When it comes to generating income, the startup plans to launch a paid version for enterprises, which will come with customized plug-ins and host services.

The Nebula Graph, the brand of VESoft’s database product, is now serving 20 enterprise clients from areas across social media, e-commerce and finance, including big names like food delivery giant Meituan, popular social commerce app Xiaohongshu and e-commerce leader JD.com. A number of overseas companies are also trialing Nebula.

The time is ripe for enterprise-facing startups with a technological moat in China as the market for consumers has been divided by incumbents like Tencent and Alibaba. This makes fundraising relatively easy for VESoft. The founder is confident that Chinese companies are rapidly catching up with their Western counterparts in the space, for the gargantuan amount of data and the myriad of ways data is used in the country “will propel the technology forward.”

Feb
05
2020
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Where top VCs are investing in open source and dev tools (Part 1 of 2)

The once-polarizing world of open-source software has recently become one of the hotter destinations for VCs.

As the popularity of open source increases among organizations and developers, startups in the space have reached new heights and monstrous valuations.

Over the past several years, we’ve seen surging open-source companies like Databricks reach unicorn status, as well as VCs who cashed out behind a serious number of exits involving open-source and dev tool companies, deals like IBM’s Red Hat acquisition or Elastic’s late-2018 IPO. Last year, the exit spree continued with transactions like F5 Networks’ acquisition of NGINX and a number of high-profile acquisitions from mainstays like Microsoft and GitHub.

Similarly, venture investment in new startups in the space has continued to swell. More investors are taking shots at finding the next big payout, with annual invested capital in open-source and dev tool startups increasing at a roughly 10% compounded annual growth rate (CAGR) over the last five years, according to data from Crunchbase. Furthermore, attractive returns in the space seem to be adding more fuel to the fire, as open-source and dev tool startups saw more than $2 billion invested in the space in 2019 alone, per Crunchbase data.

As we close out another strong year for innovation and venture investing in the sector, we asked 18 of the top open-source-focused VCs who work at firms spanning early to growth stages to share what’s exciting them most and where they see opportunities. For purposes of length and clarity, responses have been edited and split (in no particular order) into part one and part two of this survey. In part one of our survey, we hear from:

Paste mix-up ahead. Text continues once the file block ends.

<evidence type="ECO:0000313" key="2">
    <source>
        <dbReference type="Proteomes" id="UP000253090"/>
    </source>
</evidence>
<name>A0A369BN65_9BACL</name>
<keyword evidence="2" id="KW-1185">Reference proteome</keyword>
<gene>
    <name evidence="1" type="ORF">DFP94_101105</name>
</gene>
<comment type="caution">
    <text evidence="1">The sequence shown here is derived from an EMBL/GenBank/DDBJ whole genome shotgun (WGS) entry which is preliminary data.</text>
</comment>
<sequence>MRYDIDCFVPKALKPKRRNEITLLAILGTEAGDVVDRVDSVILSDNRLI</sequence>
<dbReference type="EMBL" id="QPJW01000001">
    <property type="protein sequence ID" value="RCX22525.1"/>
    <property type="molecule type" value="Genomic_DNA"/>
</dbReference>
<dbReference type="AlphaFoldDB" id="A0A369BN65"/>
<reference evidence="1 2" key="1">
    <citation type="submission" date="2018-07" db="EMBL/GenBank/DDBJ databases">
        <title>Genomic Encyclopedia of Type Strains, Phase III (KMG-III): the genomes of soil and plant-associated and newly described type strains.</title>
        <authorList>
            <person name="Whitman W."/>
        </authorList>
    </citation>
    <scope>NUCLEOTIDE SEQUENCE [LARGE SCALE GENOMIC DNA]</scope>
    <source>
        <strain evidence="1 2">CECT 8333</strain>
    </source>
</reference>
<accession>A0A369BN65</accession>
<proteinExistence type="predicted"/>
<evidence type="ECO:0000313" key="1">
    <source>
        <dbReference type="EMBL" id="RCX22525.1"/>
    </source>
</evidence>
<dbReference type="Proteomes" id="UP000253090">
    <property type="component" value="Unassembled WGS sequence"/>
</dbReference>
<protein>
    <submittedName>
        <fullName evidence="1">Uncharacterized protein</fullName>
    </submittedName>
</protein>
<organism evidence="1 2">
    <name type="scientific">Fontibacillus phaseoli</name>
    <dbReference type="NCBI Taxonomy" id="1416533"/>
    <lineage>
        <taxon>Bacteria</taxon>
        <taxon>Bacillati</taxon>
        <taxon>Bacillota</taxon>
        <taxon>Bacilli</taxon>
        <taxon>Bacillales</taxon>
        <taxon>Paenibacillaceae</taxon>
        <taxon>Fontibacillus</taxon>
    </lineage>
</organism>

Jan
16
2020
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Cyral announces $11M Series A to help protect data in cloud

Cyral, an early-stage startup that helps protect data stored in cloud repositories, announced an $11 million Series A today. The company also revealed a previous undisclosed $4.1 million angel investment, making the total $15.1 million.

The Series A was led by Redpoint Ventures. A.Capital Ventures, Costanoa VC, Firebolt, SV Angel and Trifecta Capital also participated in on the round.

Cyral co-founder and CEO Manav Mital says the company’s product acts as a security layer on top of cloud data repositories — whether databases, data lakes, data warehouse or other data repository — helping identify issues like faulty configurations or anomalous activity.

Mital says that unlike most security data products of this ilk, Cyral doesn’t use an agent or watch points to try to detect signals that indicate something is happening to the data. Instead, he says that Cyral is a security layer attached directly to the data.

“The core innovation of Cyral is to put a layer of visibility attached right to the data endpoint, right to the interface where application services and users talk to the data endpoint, and in real time see the communication,” Mital explained.

As an example, he says that Cyral could detect that someone has suddenly started scanning rows of credit card data, or that someone was trying to connect to a database on an unencrypted connection. In each of these cases, Cyral would detect the problem, and depending on the configuration, send an alert to the customer’s security team to deal with the problem, or automatically shut down access to the database before informing the security team.

It’s still early days for Cyral, with 15 employees and a handful of early access customers. Mital says for this round he’s working on building a product to market that’s well-designed and easy to use.

He says that people get the problem he’s trying to solve. “We could walk into any company and they are all worried about this problem. So for us getting people interested has not been an issue. We just want to make sure we build an amazing product,” he said.